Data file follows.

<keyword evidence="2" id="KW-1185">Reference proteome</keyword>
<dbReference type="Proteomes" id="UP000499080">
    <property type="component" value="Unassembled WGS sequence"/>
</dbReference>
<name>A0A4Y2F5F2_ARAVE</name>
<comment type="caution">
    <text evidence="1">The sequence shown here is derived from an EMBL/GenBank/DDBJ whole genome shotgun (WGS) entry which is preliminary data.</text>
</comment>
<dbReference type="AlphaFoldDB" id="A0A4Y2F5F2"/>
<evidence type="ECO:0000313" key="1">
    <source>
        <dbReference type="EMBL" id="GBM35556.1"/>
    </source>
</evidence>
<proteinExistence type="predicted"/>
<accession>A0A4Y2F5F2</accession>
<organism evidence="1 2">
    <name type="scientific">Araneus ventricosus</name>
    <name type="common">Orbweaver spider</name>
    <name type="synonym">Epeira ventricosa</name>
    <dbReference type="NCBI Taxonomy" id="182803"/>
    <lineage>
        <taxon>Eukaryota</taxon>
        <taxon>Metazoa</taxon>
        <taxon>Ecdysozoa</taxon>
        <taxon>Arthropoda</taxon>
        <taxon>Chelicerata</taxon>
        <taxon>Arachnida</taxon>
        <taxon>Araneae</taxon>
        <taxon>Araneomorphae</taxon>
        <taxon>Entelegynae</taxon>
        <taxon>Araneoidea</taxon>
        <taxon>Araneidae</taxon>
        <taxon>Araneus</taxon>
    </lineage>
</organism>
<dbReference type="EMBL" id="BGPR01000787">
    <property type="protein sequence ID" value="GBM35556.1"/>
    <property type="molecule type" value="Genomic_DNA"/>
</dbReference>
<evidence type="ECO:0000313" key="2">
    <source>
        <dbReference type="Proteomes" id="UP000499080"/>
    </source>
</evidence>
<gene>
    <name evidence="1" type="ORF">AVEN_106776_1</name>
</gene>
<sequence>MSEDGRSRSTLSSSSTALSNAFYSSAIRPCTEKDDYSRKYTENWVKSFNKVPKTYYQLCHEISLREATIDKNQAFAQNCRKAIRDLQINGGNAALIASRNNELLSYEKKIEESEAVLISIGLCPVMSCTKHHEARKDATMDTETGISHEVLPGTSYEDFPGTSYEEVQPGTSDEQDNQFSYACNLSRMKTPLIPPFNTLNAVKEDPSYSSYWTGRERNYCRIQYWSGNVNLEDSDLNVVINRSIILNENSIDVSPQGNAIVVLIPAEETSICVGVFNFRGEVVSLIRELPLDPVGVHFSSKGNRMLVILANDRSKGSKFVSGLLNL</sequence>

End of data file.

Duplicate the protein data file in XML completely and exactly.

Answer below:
<keyword evidence="2" id="KW-1185">Reference proteome</keyword>
<dbReference type="Proteomes" id="UP000499080">
    <property type="component" value="Unassembled WGS sequence"/>
</dbReference>
<name>A0A4Y2F5F2_ARAVE</name>
<comment type="caution">
    <text evidence="1">The sequence shown here is derived from an EMBL/GenBank/DDBJ whole genome shotgun (WGS) entry which is preliminary data.</text>
</comment>
<dbReference type="AlphaFoldDB" id="A0A4Y2F5F2"/>
<evidence type="ECO:0000313" key="1">
    <source>
        <dbReference type="EMBL" id="GBM35556.1"/>
    </source>
</evidence>
<proteinExistence type="predicted"/>
<accession>A0A4Y2F5F2</accession>
<organism evidence="1 2">
    <name type="scientific">Araneus ventricosus</name>
    <name type="common">Orbweaver spider</name>
    <name type="synonym">Epeira ventricosa</name>
    <dbReference type="NCBI Taxonomy" id="182803"/>
    <lineage>
        <taxon>Eukaryota</taxon>
        <taxon>Metazoa</taxon>
        <taxon>Ecdysozoa</taxon>
        <taxon>Arthropoda</taxon>
        <taxon>Chelicerata</taxon>
        <taxon>Arachnida</taxon>
        <taxon>Araneae</taxon>
        <taxon>Araneomorphae</taxon>
        <taxon>Entelegynae</taxon>
        <taxon>Araneoidea</taxon>
        <taxon>Araneidae</taxon>
        <taxon>Araneus</taxon>
    </lineage>
</organism>
<dbReference type="EMBL" id="BGPR01000787">
    <property type="protein sequence ID" value="GBM35556.1"/>
    <property type="molecule type" value="Genomic_DNA"/>
</dbReference>
<evidence type="ECO:0000313" key="2">
    <source>
        <dbReference type="Proteomes" id="UP000499080"/>
    </source>
</evidence>
<gene>
    <name evidence="1" type="ORF">AVEN_106776_1</name>
</gene>
<sequence>MSEDGRSRSTLSSSSTALSNAFYSSAIRPCTEKDDYSRKYTENWVKSFNKVPKTYYQLCHEISLREATIDKNQAFAQNCRKAIRDLQINGGNAALIASRNNELLSYEKKIEESEAVLISIGLCPVMSCTKHHEARKDATMDTETGISHEVLPGTSYEDFPGTSYEEVQPGTSDEQDNQFSYACNLSRMKTPLIPPFNTLNAVKEDPSYSSYWTGRERNYCRIQYWSGNVNLEDSDLNVVINRSIILNENSIDVSPQGNAIVVLIPAEETSICVGVFNFRGEVVSLIRELPLDPVGVHFSSKGNRMLVILANDRSKGSKFVSGLLNL</sequence>